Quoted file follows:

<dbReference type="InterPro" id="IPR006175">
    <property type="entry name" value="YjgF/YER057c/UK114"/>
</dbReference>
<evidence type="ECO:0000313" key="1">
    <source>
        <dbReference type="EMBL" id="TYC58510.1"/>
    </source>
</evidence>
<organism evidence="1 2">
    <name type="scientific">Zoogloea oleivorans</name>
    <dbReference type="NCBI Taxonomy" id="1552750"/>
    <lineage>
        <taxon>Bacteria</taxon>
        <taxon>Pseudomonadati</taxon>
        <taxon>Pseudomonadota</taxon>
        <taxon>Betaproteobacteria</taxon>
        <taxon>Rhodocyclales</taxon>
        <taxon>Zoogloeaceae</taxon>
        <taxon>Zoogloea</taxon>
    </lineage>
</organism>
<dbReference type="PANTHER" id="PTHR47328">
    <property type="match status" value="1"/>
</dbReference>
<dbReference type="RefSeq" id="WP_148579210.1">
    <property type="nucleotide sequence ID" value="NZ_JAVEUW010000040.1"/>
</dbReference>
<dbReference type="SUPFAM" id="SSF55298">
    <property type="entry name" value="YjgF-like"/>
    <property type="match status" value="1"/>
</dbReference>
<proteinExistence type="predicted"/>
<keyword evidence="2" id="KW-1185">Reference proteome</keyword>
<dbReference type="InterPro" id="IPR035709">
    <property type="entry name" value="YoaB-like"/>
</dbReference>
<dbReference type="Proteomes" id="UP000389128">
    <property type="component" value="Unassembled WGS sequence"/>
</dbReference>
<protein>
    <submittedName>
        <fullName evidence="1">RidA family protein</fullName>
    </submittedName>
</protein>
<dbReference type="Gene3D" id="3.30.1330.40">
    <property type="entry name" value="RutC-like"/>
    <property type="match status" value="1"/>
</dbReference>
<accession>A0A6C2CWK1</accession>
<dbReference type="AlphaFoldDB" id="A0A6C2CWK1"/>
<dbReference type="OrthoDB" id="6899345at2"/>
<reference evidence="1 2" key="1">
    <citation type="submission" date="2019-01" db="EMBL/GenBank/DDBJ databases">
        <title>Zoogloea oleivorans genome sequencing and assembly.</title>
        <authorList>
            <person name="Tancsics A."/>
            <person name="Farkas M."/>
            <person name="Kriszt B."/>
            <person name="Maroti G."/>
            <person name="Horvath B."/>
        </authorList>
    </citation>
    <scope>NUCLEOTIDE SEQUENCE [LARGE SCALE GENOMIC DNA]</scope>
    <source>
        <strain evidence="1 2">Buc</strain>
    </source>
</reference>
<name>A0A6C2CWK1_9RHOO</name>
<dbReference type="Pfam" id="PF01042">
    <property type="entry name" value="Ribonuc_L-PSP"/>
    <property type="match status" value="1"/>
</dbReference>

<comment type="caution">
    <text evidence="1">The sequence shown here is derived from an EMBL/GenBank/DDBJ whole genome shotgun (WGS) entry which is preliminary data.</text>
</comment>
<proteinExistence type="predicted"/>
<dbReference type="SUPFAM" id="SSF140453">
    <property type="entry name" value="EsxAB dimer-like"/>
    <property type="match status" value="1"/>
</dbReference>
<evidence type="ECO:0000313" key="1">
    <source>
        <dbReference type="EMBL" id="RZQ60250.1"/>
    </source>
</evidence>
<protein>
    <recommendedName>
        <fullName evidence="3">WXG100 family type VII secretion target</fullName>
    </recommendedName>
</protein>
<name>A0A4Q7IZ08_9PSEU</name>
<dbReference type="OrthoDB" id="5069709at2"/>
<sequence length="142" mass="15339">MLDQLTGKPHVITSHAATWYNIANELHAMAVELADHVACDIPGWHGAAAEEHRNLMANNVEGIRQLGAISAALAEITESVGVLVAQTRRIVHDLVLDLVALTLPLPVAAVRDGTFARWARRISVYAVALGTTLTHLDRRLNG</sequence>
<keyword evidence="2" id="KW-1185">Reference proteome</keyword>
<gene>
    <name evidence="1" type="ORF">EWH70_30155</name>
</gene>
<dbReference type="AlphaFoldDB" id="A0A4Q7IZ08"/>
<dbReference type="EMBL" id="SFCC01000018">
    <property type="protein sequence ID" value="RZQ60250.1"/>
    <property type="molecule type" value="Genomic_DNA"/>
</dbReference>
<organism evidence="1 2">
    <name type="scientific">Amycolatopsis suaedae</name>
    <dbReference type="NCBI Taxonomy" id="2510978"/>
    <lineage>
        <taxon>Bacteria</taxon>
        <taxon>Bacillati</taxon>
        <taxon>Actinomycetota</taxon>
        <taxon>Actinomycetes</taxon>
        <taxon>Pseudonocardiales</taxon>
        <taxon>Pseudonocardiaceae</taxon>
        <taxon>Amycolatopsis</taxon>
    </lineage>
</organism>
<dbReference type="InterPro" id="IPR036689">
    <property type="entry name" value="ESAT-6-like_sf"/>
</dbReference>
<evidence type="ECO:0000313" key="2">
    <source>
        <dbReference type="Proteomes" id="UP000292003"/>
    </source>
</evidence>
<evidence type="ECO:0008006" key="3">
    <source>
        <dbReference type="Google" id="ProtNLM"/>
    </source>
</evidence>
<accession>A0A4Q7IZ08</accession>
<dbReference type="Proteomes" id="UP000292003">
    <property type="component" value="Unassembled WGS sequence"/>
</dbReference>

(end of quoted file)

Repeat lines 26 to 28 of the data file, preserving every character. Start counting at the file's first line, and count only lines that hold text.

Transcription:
    <property type="nucleotide sequence ID" value="NZ_JAVEUW010000040.1"/>
</dbReference>
<dbReference type="SUPFAM" id="SSF55298">